Saturday, November 5, 2011

Dorianne Laux's "The Book of Men"

All too often, contemporary poets fall victim to the belief that they must over-elevate their diction and earn points for being clever before they're allowed to relax a bit and simply be honest. Dorianne Laux is a poet who has the guts, the heart, and the lyrical chops to do otherwise. She is one of the best living poets and The Book of Men is one of her best collections.

In the very first poem, Staff Sgt. Metz, Laux demonstrates her uncanny knack for heartfelt narrative: “Metz is alive for now, standing in line / at the airport Starbucks in his camo gear / and buzz cut, his beautiful new / camel-colored suede boots” (17). One could easily write an entire review addressing the craft, social/political commentary, and deliberate pacing of just those four lines! What’s most striking about the poem, though, is the narrator’s way of stepping onto the stage while still allowing us to keep our focus on the character of Sgt. Metz, which is exactly where it should be: “I can see into the canal in his right ear, / a narrow darkness spiraling deep inside his head / toward the place of dreaming and fractions, / ponds of quiet thought.” This is where Laux shines: her subtle humanism, which is all the more striking because it comes from such an uncompromising voice.

There is plenty of subtle social and political commentary in this book, though that commentary comes, as it should, through the lens of personal experience. And when Laux does shift toward the overtly autobiographical, she does so with elegance and lyrical brevity, as exemplified by poems like Mother’s Day:

I passed through the narrow hills

of my mother’s hips one cold morning

and never looked back, until now, clipping

her tough toenails, sitting on the bed’s edge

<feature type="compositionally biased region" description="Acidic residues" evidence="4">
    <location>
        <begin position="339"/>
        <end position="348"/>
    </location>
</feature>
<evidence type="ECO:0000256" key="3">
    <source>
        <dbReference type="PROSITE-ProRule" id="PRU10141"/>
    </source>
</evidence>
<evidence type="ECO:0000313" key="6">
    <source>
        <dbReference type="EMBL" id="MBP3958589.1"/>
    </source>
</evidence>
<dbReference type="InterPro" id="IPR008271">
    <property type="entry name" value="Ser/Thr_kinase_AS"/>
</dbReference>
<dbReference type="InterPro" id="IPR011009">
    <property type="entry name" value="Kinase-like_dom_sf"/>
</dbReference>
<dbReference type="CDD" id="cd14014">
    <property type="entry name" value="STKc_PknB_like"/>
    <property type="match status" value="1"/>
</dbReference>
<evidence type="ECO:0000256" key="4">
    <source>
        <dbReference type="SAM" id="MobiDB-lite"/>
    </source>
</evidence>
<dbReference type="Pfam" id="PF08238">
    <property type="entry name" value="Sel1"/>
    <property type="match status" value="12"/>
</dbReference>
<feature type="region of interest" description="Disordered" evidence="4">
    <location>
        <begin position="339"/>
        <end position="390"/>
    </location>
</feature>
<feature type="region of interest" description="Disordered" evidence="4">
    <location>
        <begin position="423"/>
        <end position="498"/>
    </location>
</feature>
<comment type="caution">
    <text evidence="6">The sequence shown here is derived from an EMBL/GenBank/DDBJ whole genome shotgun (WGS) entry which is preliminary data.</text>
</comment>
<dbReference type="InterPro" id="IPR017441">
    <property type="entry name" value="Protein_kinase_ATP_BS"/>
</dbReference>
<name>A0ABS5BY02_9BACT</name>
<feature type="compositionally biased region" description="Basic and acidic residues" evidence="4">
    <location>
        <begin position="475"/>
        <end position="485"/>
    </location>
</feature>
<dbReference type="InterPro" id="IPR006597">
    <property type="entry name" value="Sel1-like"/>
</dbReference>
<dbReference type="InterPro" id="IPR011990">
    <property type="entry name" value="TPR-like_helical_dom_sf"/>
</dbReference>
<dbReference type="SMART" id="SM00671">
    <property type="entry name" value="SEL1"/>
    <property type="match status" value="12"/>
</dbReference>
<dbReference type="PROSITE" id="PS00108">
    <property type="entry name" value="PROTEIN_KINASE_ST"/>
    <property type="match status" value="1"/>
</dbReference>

combing out the tufts of hair at the crown

where it ratted up while she slept… (75)

Even as she portrays the awkward mortality of the child caring for the parent, though, Laux’s poem echoes with tenderness, measured humor, and redemption: “She’s afraid…. I help her / with the buttons on her sweater. She looks / hard at me and says the word sleeve. / Exactly, I tell her and her face relaxes / for the first time in days.”

Some of these same themes resonate in Lost in Costco, a poem that seems at first to be about an elderly, likely senile mother wandering off and getting lost in a typical American superstore crowded with “cheap jeans, open bins of discounted CDs,” and “buzzing fluorescent lights” (55). Yet the poem takes an interesting turn wherein the mother is found by a piano, “[taking] requests from the crowd.” This segues beautifully to the poems’ closing, wherein the narrator remembers being a child and asking the mother to play certain songs, identified by humming “a few bars,” trusting that the mother would play the right song though she had “so little to go on.” This moment—both self-indicting and celebratory of an ailing mother’s love and humor—is about as good as any I’ve ever read on the subject of aging.

Then in Fall, one of the final poems from this collection, Laux performs the kind of lyrical magic trick that got many of us interested in poetry in the first place. She pretty much manages in six lines to sum up more or less every vying school of poetic, religious, and philosophical thought, while still illustrating how goddamn silly and reductive they all are:

I’m tired of stories about the body,

how important it is, how unimportant,

how you’re either a body

hauling a wrinkled brain around

or a brain trailing a stunned sheen

of flesh… (82)

Laux’s poems are Confessional at times, especially in their unflinching examination of the body, yet her tongue-in-cheek ruminations on human nature remind me of the so-called New York School. That’s an academic point, though; ultimately, what matters most is that these poems manage to be lyrical and uncompromising while also being insightful, tender, and immensely forgiving.

Personally, I define a “successful poem” as one that's entertaining to read, sounds good (with is shorthand for “It has richly textured use of alliteration, assonance, and the cadence of stressed versus unstressed syllables”), has some sort of intellectual/emotional depth behind it, and like J.D. Salinger said, makes you wish the writer were your friend. I've never met Dorianne Laux in person but The Book of Men (like her last book, Facts About the Moon) makes me want to buy her a drink and just sit and listen to whatever the hell she has to say, because odds are, it will be something worth hearing.

1 comment:

  1. Michael,

    When Dorianne Laux was in Rochester as the guest speaker for a conference, I was fortunate to have the opportunity to have breakfast with her. I would say she is a just an ordinary down to earth person who happens to an extraordinary writer.

    Anita A.